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Owners’ Corporation Law - July 2015

30 Jun 2015

Car-share arrangements can be a winner

With the sheer scale of new high-rise developments that have gone up in recent years in inner-Melbourne, the challenge for these buildings is to maintain and maximise the value of the units and the common property by providing unique services and facilities to residents that have a tangible, beneficial and practical impact on the residents’ daily lives.

A number of new developments offer interesting communal facilities such as movie theatres, function rooms, wine cellars and the like.

One area where existing buildings can seek to differentiate themselves from the rest is through the provision of on-site share-car services or “pods”.

The trend towards high-density living means car ownership is increasingly a burden. With the ease of public transport trams and the increased network of bike lanes springing up all over the city, a lot of inner-city dwellers will now only use their vehicles on the weekends to get the weekly groceries or for the odd trip out of town.

Providing a car-share pod within a residential building provides the residents (and nearby businesses) with the convenience of accessing a car when they need one, without any of the maintenance costs. The cars can be booked on an hourly basis for as little as $10 per hour including fuel and any tolls. Some car-share operators even offer free membership for tenants residing in the buildings.

Statistics from the City of Melbourne and Go Get reveal that for every share car introduced, a total of 12 private cars are removed from Melbourne’s roads. Throw in the reduced greenhouse gas emissions, and there’s a scalable community benefit for all residents.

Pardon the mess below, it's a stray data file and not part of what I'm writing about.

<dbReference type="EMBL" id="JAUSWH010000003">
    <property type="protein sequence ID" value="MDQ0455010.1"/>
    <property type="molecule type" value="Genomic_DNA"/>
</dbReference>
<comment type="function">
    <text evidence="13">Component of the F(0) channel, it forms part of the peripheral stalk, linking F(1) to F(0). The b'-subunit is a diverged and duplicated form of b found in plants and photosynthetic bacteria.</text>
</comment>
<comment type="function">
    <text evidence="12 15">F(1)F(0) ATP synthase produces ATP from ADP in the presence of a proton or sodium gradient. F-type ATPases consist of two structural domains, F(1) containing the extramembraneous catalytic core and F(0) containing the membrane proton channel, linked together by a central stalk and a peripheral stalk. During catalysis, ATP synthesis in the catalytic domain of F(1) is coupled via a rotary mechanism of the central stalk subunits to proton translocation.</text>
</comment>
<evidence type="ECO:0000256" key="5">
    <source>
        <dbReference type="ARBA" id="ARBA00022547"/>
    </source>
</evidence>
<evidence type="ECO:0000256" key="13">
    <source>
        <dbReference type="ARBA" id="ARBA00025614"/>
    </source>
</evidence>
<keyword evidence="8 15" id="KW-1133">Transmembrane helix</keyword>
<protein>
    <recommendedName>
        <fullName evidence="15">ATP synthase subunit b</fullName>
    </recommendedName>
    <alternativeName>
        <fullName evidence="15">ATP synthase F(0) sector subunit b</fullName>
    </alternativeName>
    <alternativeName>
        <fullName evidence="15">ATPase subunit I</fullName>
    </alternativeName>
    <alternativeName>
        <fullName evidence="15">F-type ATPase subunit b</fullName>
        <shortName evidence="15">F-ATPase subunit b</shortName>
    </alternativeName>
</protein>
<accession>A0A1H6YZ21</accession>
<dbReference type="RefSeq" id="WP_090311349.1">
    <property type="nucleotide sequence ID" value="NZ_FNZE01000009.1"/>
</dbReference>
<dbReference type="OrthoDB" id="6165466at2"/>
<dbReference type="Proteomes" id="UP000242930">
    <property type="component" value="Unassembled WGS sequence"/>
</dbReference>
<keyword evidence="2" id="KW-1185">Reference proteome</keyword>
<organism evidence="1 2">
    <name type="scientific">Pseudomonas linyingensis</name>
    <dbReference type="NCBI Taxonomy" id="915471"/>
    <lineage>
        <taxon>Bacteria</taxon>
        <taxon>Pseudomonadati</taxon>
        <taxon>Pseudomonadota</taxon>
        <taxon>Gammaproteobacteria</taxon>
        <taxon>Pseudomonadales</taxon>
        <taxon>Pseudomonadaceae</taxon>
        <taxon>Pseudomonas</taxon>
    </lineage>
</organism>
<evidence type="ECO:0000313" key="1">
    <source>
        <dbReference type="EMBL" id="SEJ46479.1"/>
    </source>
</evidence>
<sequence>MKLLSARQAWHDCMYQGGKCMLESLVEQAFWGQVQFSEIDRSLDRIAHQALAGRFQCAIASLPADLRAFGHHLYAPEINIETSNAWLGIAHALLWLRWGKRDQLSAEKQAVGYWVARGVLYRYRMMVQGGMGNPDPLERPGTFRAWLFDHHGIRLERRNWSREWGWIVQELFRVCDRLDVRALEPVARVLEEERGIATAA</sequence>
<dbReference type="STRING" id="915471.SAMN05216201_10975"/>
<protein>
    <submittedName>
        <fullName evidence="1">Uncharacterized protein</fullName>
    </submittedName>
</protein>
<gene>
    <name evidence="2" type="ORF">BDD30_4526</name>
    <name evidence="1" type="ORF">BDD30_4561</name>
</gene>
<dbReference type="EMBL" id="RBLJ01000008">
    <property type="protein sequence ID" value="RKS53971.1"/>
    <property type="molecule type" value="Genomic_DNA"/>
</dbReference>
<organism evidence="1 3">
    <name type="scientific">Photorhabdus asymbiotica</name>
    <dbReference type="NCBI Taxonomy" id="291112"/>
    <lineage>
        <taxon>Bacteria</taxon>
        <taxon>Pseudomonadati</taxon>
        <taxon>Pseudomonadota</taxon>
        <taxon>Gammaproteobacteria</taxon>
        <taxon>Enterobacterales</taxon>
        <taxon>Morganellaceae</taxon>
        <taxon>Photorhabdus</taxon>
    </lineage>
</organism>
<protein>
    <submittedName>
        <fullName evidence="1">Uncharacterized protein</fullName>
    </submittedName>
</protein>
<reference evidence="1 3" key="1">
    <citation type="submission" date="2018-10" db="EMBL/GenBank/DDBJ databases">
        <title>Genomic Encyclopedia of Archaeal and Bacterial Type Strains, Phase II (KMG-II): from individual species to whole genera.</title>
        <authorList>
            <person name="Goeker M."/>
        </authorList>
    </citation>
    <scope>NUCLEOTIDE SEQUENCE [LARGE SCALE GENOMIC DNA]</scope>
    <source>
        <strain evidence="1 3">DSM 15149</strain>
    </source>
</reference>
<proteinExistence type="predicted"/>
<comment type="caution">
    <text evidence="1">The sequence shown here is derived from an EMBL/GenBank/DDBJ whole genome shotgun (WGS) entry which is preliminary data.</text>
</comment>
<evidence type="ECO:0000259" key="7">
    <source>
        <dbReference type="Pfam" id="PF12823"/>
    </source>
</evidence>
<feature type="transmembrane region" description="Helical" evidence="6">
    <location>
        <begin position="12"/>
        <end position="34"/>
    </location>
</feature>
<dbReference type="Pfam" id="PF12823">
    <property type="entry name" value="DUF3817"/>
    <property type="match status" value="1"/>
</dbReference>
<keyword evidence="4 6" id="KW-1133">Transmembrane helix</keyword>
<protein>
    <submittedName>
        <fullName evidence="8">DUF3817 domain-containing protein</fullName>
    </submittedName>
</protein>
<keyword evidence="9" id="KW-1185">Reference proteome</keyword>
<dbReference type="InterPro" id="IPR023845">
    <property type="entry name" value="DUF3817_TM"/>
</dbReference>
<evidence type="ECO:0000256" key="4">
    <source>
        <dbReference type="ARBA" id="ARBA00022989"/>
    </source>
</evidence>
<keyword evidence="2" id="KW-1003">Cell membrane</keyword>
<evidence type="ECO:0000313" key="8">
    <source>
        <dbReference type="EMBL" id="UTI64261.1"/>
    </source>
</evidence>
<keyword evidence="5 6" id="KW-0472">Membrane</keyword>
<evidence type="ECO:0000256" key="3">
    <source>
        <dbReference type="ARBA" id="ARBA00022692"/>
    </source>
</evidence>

Some local councils are even prepared to award Green Star Points towards green building accreditation for buildings that install car-share pods.

The trend towards electric and hybrid cars such as the Tesla means that in the future, owner’ corporations may need to contemplate the installation of re-charging stations on common property to allow electric cars to recharge their batteries. As always, the early adopters of innovation and technology will stand to benefit the most.

However, before an owners’ corporation races off and enters into any agreements with a car-share provider, a special resolution may need to be passed if there is to be any alteration to use of common property, such as the deletion of any visitor parking spaces, or through the utilisation of a previously non-specified area of common property.

Care will also need to be taken to read the fine print if there is proposed to be any lease or licence agreement entered into with a car share provider, as this would trigger the need to pass a special resolution also.

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